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WannaCry explained: A perfect ransomware storm | #computerhacking | #hacking | #hacking | #aihp

What is WannaCry?

WannaCry is a ransomware worm that spread rapidly through across a number of computer networks in May of 2017. After infecting a Windows computer, it encrypts files on the PC’s hard drive, making them impossible for users to access, then demands a ransom payment in bitcoin in order to decrypt them.

A number of factors made the initial spread of WannaCry particularly noteworthy: it struck a number of important and high-profile systems, including many in Britain’s National Health Service; it exploited a Windows vulnerability that was suspected to have been first discovered by the United States National Security Agency; and it was tentatively linked by Symantec and other security researchers to the Lazarus Group, a cybercrime organization that may be connected to the North Korean government.

How WannaCry works

The WannaCry ransomware executable works in a straightforward manner and is not considered particularly complex or innovative. It arrives on the infected computer in the form of a dropper, a self-contained program that extracts the other application components embedded within itself. Those components include: 

  • An application that encrypts and decrypts data
  • Files containing encryption keys
  • A copy of Tor, used for command-and-control communications with the ransomware gang

Whatever the original WannaCry source code is, it hasn’t been found or made available to researchers, although it’s easy enough for them to examine the binary’s execution. Once launched, WannaCry tries to access a hard-coded URL—this is a kill switch, and we’ll discuss it in more detail in a moment. If the ransomware can connect to that URL, it shuts down; if it can’t, it proceeds to search for and encrypt files in a slew of important formats, ranging from Microsoft Office files to MP3s and MKVs, leaving them inaccessible to the user. It then displays a ransom notice, demanding some Bitcoin—not an outrageous amount, often on the order of $300—to decrypt the files.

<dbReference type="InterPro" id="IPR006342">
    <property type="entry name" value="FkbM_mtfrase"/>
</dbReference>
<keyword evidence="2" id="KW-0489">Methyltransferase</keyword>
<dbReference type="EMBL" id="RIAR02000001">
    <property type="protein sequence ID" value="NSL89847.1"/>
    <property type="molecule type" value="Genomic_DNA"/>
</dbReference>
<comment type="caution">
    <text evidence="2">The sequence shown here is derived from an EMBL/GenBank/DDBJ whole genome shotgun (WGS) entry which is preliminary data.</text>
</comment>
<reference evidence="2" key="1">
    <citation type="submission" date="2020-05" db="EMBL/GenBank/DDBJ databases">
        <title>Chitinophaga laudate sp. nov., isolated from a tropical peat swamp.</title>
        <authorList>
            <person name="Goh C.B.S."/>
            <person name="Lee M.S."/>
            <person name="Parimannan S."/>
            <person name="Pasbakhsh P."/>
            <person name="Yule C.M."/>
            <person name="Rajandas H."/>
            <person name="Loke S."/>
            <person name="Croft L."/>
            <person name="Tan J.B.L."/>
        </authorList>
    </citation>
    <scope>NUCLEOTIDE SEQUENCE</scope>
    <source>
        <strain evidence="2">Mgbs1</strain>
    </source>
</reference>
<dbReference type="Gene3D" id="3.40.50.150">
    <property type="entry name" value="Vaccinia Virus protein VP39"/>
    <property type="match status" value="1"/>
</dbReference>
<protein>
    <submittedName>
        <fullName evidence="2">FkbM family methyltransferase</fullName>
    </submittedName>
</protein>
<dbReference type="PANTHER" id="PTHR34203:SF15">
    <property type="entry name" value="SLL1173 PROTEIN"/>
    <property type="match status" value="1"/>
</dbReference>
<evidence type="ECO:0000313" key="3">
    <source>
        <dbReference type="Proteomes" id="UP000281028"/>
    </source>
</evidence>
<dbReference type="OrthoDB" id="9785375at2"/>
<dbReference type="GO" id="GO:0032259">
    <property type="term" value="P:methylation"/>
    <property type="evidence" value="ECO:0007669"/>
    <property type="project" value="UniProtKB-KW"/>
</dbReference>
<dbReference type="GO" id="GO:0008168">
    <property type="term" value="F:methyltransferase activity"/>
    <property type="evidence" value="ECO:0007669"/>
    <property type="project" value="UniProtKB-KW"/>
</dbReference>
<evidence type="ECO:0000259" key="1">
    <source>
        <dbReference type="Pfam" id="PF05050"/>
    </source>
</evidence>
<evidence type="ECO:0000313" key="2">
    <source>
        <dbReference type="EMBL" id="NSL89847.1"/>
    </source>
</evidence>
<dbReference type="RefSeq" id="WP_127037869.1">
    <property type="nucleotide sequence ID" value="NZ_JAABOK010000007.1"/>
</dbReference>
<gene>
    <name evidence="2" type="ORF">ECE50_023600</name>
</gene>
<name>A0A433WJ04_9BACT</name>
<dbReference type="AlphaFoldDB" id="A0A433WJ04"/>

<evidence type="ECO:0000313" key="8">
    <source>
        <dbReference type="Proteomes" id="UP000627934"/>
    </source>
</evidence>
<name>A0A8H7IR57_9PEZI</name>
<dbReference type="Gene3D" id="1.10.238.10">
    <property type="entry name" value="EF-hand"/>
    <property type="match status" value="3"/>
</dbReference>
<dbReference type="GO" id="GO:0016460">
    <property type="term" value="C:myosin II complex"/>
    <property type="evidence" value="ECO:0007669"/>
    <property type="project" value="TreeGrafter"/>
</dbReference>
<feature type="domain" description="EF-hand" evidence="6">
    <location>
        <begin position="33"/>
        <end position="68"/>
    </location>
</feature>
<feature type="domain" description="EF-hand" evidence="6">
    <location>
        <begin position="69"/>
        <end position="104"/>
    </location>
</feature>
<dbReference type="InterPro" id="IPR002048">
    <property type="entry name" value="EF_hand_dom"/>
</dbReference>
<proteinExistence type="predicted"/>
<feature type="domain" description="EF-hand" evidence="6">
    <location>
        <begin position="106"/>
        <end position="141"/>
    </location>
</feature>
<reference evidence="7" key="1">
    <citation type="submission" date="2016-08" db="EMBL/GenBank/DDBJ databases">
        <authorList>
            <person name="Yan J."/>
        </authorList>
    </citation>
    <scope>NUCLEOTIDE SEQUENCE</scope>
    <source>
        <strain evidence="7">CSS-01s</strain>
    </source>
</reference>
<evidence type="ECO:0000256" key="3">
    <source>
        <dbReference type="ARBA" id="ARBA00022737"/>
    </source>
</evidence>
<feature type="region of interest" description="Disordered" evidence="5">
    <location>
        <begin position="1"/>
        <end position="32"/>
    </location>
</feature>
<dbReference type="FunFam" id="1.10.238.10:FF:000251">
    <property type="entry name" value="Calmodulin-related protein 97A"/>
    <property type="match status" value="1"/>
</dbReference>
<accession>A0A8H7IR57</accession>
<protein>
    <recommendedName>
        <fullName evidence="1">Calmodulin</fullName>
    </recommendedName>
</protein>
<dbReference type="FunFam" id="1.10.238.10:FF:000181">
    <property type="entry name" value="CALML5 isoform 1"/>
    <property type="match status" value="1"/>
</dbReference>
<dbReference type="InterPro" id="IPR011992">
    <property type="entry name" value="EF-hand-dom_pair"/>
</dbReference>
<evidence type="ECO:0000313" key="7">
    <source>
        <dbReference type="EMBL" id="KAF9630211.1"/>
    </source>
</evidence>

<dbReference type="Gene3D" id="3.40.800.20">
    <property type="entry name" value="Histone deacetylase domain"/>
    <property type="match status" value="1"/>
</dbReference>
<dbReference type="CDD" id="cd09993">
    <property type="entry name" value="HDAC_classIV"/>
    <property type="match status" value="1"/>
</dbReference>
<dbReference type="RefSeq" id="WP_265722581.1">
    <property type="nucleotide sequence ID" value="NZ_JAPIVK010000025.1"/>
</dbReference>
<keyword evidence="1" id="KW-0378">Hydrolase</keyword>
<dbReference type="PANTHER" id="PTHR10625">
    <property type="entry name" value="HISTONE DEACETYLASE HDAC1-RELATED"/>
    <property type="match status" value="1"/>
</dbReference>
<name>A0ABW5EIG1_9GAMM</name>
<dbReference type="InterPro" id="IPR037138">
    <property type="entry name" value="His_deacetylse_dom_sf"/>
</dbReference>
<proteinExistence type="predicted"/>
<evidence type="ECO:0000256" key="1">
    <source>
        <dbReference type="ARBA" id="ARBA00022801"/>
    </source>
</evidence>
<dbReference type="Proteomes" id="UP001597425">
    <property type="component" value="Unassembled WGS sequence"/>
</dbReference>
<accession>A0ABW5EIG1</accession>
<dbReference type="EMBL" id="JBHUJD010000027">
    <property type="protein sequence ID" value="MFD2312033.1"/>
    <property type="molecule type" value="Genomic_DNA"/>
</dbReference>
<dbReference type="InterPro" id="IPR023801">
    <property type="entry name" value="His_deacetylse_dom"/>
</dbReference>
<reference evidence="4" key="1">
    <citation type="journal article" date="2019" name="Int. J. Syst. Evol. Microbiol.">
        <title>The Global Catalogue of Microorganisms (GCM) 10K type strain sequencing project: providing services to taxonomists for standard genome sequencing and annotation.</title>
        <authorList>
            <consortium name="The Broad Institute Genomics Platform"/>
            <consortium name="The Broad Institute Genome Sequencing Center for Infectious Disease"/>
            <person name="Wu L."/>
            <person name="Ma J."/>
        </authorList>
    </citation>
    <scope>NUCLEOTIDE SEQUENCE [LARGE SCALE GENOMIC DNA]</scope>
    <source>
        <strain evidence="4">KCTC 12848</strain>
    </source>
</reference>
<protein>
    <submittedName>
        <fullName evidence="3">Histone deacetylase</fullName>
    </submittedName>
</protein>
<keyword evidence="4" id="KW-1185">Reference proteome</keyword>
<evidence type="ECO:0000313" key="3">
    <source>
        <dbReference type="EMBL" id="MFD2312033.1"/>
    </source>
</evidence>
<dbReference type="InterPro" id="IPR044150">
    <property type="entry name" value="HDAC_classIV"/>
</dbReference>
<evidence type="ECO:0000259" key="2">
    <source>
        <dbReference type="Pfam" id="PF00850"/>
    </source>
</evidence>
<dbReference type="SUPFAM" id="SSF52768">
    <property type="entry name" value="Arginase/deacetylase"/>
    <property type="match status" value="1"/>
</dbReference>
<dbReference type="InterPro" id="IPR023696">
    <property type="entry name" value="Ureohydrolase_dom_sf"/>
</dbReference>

How does WannaCry spread?

WannaCry spreads via a flaw in the Microsoft Windows implementation of the Server Message Block (SMB) protocol. The SMB protocol helps various nodes on a network communicate, and an unpatched version of Microsoft’s implementation could be tricked by specially crafted packets into executing arbitrary code, an exploit known as EternalBlue.

The fact that this rather pedestrian executable spread via EternalBlue is ultimately more interesting than the ransomware itself. It is believed that the U.S. National Security Agency discovered this vulnerability and, rather than reporting it to the infosec community, developed the EternalBlue code to exploit it. This exploit was in turn stolen by a hacking group known as the Shadow Brokers, who released it obfuscated in a seemingly political Medium post on April 8, 2017. Microsoft itself had discovered the vulnerability a month prior and had released a patch, but many systems remained unpatched and vulnerable, and WannaCry, aided by EternalBlue, began spreading rapidly on May 12. In the wake of the outbreak, Microsoft slammed the U.S. government for not having shared its knowledge of the vulnerability sooner.

Copyright © 2022 IDG Communications, Inc.

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